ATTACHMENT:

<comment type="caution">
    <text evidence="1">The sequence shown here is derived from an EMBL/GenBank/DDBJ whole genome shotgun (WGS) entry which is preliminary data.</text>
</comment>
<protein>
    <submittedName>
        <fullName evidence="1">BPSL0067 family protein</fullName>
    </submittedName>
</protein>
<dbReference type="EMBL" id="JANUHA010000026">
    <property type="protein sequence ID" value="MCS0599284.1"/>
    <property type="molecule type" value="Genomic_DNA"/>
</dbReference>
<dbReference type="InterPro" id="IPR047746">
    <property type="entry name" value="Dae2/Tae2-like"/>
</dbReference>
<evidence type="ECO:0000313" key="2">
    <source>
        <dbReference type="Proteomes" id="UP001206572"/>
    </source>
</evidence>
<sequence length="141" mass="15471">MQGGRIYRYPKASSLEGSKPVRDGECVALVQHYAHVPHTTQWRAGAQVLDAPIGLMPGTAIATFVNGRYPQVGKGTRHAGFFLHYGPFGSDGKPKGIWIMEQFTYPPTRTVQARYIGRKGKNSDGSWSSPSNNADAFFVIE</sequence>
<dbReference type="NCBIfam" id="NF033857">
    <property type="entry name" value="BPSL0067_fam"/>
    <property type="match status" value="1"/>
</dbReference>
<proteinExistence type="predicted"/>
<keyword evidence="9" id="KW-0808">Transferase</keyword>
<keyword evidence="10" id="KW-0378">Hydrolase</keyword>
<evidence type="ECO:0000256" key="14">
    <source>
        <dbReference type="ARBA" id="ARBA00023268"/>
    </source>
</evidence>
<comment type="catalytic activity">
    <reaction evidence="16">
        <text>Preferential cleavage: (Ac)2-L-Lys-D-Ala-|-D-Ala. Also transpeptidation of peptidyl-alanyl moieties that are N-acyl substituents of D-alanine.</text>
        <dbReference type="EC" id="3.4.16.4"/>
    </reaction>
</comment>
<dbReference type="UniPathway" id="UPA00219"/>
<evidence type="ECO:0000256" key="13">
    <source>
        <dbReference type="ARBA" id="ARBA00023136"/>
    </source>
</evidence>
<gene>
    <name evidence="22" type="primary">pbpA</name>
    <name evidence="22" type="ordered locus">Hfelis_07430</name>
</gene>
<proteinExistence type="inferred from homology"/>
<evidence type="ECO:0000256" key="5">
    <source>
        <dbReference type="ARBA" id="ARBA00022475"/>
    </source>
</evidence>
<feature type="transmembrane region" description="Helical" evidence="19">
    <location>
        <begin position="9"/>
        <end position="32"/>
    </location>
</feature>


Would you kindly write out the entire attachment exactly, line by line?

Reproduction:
<comment type="caution">
    <text evidence="1">The sequence shown here is derived from an EMBL/GenBank/DDBJ whole genome shotgun (WGS) entry which is preliminary data.</text>
</comment>
<protein>
    <submittedName>
        <fullName evidence="1">BPSL0067 family protein</fullName>
    </submittedName>
</protein>
<dbReference type="EMBL" id="JANUHA010000026">
    <property type="protein sequence ID" value="MCS0599284.1"/>
    <property type="molecule type" value="Genomic_DNA"/>
</dbReference>
<dbReference type="InterPro" id="IPR047746">
    <property type="entry name" value="Dae2/Tae2-like"/>
</dbReference>
<evidence type="ECO:0000313" key="2">
    <source>
        <dbReference type="Proteomes" id="UP001206572"/>
    </source>
</evidence>
<sequence length="141" mass="15471">MQGGRIYRYPKASSLEGSKPVRDGECVALVQHYAHVPHTTQWRAGAQVLDAPIGLMPGTAIATFVNGRYPQVGKGTRHAGFFLHYGPFGSDGKPKGIWIMEQFTYPPTRTVQARYIGRKGKNSDGSWSSPSNNADAFFVIE</sequence>
<dbReference type="NCBIfam" id="NF033857">
    <property type="entry name" value="BPSL0067_fam"/>
    <property type="match status" value="1"/>
</dbReference>
<proteinExistence type="predicted"/>
<keyword evidence="9" id="KW-0808">Transferase</keyword>
<keyword evidence="10" id="KW-0378">Hydrolase</keyword>
<evidence type="ECO:0000256" key="14">
    <source>
        <dbReference type="ARBA" id="ARBA00023268"/>
    </source>
</evidence>
<comment type="catalytic activity">
    <reaction evidence="16">
        <text>Preferential cleavage: (Ac)2-L-Lys-D-Ala-|-D-Ala. Also transpeptidation of peptidyl-alanyl moieties that are N-acyl substituents of D-alanine.</text>
        <dbReference type="EC" id="3.4.16.4"/>
    </reaction>
</comment>
<dbReference type="UniPathway" id="UPA00219"/>
<evidence type="ECO:0000256" key="13">
    <source>
        <dbReference type="ARBA" id="ARBA00023136"/>
    </source>
</evidence>
<gene>
    <name evidence="22" type="primary">pbpA</name>
    <name evidence="22" type="ordered locus">Hfelis_07430</name>
</gene>
<proteinExistence type="inferred from homology"/>
<evidence type="ECO:0000256" key="5">
    <source>
        <dbReference type="ARBA" id="ARBA00022475"/>
    </source>
</evidence>
<feature type="transmembrane region" description="Helical" evidence="19">
    <location>
        <begin position="9"/>
        <end position="32"/>
    </location>
</feature>